*I used Shopee to dispose of a lot of items and earned about P30,000 in just a few months from selling already heavily discounted second hand and never-been-used products. Some of the leftovers I gave away to relatives and neighbors while some were sold by my mom and sister in garage sales.

13. Visit your dentist and have as much dental work done as much as possible. Seriously, you will be frustrated at the exorbitant prices dentists charge here even WITH insurance! Also, they almost always refuse to do tooth fillings and want to perform root canals so they can charge you $1000 for the service. And that quote still doesn’t include dental veneers, tooth jackets, or dentures!

14. Pay for your green card processing while you’re still in the Philippines so that you can receive it in as little as two weeks after arriving in the US. According to the PDOS (Pre-Departure Orientation Seminar) speaker at the CFO (Commission on Filipinos Overseas), if you pay when you’re already here, it will take two months to arrive. I am not 100% sure about that timeline but we did the former and did receive our green cards in less than a month.

my and James' arrival at LAX
Please note that everything in this post are based on my family’s own experiences and are just here as guides. Some of the tips may not be applicable to your specific circumstances but I hope you were able to find some of them helpful. 

To fellow Filipinos who also migrated to another country, please feel free to share in the comments anything else you think should be included in this list. Thank you for reading! :) 


Sunday, December 22, 2019

Tips for Shooting Videos and Well-Lighted Photos at Home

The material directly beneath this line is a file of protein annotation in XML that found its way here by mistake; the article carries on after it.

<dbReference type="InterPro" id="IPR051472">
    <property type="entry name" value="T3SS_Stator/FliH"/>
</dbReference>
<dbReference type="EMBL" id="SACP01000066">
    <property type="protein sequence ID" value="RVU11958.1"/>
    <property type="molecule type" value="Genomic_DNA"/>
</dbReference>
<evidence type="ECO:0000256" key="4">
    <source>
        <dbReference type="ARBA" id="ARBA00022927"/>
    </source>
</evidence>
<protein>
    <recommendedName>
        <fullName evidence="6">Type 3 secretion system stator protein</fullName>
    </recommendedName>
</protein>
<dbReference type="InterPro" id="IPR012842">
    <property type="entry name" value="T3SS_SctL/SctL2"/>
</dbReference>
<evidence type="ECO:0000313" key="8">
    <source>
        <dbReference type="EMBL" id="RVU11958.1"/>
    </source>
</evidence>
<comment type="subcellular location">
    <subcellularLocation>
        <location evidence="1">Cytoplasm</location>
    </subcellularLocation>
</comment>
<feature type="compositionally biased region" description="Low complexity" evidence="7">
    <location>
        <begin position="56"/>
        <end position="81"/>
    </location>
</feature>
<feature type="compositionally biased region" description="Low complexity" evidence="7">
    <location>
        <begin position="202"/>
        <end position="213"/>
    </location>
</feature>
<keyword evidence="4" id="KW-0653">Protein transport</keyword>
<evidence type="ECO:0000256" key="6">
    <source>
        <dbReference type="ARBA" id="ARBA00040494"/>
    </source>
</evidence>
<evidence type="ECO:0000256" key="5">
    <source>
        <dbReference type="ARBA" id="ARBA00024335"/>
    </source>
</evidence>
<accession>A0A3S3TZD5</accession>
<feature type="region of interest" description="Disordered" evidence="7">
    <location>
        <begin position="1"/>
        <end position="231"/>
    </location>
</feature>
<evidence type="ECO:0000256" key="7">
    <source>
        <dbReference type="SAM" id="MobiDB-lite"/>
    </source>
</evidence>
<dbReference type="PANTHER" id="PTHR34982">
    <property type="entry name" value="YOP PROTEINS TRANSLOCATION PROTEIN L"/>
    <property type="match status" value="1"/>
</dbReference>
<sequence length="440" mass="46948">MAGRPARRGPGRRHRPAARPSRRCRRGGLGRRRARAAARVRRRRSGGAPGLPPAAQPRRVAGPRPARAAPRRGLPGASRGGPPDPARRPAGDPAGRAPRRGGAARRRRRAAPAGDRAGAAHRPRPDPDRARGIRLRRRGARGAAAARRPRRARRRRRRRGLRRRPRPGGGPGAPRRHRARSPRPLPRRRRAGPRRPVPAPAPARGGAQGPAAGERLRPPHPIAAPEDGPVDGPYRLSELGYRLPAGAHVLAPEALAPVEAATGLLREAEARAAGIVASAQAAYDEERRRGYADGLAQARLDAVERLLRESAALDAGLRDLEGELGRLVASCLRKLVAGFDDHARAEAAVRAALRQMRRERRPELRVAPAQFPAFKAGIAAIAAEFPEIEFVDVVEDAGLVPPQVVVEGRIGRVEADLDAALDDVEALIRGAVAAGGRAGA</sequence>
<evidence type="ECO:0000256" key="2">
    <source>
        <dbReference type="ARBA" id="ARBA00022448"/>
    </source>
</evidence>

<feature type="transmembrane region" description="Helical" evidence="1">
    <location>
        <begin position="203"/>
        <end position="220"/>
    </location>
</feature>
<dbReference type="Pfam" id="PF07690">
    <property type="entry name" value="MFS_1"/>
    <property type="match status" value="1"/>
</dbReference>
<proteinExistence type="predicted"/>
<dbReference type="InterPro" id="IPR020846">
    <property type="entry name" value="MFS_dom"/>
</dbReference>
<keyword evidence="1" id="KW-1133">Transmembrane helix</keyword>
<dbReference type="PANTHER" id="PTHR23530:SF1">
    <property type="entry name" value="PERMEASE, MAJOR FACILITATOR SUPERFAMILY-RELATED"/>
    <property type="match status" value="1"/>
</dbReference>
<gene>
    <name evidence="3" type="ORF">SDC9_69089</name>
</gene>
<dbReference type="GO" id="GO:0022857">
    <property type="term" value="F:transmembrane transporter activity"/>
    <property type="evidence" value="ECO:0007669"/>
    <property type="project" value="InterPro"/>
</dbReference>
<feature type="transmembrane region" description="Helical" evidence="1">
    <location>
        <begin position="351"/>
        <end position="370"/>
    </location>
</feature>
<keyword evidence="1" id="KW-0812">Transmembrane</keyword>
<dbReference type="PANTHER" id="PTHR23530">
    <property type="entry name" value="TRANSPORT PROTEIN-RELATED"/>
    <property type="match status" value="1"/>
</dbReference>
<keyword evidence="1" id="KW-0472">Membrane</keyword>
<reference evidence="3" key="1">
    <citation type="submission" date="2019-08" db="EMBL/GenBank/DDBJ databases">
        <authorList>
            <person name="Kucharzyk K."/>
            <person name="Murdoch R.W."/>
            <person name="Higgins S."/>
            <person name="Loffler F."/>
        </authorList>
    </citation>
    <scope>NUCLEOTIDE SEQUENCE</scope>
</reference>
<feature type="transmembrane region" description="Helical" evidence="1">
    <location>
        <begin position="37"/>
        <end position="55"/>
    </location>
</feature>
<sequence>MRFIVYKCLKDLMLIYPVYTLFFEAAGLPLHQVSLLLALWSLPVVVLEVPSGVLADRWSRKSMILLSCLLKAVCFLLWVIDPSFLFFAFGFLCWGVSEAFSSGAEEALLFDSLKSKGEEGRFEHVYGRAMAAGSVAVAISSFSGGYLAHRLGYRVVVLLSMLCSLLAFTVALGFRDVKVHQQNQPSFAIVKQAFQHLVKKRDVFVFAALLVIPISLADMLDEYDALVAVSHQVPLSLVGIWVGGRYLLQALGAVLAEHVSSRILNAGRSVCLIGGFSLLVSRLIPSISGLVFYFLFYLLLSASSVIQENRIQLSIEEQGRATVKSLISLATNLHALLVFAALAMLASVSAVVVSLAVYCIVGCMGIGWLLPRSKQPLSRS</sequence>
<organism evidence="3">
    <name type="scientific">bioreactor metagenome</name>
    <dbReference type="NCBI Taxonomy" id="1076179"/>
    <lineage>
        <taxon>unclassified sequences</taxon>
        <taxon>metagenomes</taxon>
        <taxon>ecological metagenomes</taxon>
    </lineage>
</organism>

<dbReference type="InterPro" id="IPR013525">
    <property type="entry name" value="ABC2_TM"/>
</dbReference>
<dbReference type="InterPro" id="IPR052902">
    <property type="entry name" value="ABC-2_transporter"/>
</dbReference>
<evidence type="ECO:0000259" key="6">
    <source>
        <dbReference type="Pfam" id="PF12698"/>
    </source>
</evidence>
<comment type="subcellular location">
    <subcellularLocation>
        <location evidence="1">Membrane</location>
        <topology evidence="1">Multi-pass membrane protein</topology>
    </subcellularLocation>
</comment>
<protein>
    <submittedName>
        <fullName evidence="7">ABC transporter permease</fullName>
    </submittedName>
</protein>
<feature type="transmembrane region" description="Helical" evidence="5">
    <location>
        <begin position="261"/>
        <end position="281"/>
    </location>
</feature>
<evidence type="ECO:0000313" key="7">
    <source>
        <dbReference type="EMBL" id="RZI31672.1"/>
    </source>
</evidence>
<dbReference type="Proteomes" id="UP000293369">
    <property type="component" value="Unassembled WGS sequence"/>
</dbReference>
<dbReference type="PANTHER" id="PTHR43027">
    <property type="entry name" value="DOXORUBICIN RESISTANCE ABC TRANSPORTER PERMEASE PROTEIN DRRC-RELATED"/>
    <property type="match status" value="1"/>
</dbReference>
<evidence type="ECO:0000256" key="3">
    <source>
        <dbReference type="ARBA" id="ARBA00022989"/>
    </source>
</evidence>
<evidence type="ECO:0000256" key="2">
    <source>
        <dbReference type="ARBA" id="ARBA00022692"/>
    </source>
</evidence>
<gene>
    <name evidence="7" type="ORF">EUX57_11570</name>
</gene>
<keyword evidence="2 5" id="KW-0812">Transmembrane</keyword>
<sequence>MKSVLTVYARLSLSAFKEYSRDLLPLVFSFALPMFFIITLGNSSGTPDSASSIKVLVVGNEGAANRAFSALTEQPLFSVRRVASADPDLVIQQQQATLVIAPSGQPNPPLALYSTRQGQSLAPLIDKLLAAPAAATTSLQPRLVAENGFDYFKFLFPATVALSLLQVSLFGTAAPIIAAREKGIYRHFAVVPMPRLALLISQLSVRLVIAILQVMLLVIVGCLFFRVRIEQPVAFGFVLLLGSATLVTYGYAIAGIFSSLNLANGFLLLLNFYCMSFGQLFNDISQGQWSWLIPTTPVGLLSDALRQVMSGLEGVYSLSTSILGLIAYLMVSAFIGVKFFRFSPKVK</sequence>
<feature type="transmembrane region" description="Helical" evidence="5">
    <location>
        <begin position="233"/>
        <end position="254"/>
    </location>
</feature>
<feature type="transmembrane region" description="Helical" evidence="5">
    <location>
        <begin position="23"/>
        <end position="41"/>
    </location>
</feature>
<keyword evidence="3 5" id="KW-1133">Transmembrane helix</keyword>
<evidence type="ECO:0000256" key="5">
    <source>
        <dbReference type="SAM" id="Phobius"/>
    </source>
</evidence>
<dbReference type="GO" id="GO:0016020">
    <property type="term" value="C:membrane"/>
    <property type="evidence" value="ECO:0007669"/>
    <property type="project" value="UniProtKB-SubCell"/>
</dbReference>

FACT: Not all living spaces are designed with big windows that let in a lot of natural light. Unfortunately, this is not a good thing for those who need to shoot good photos and videos at home.

No more dark and shadowy photos and videos!
Last year, I had to send a taped message to be used during the launch of my book Embracing Disability This Ability in the Philippines since I wasn't able to fly back home and couldn't make it to the event.

At the time, hubby and I had difficulties finding a good spot in the townhouse we were living in. So we just settled for a place across the living room window to get the best illumination. Still, it wasn't as well-lighted as we wanted.

screenshot from last year's video
The thing is, poorly-lighted videos can distract viewers from understanding one's message fully but we didn't have time to figure out a solution. And no, cellphone flashlights didn't help! 

Fast forward to this year when I was requested to send another video for a Christmas outreach program to encourage fellow special needs parents who also have kids with cerebral palsy.

Thankfully, I found a very functional ring light online that can be mounted on a tripod and even comes with a tiny remote so users can easily stop and start recording whenever needed.


Needless to say, hubby and I were happy with the results. Aren't advances in technology awesome?!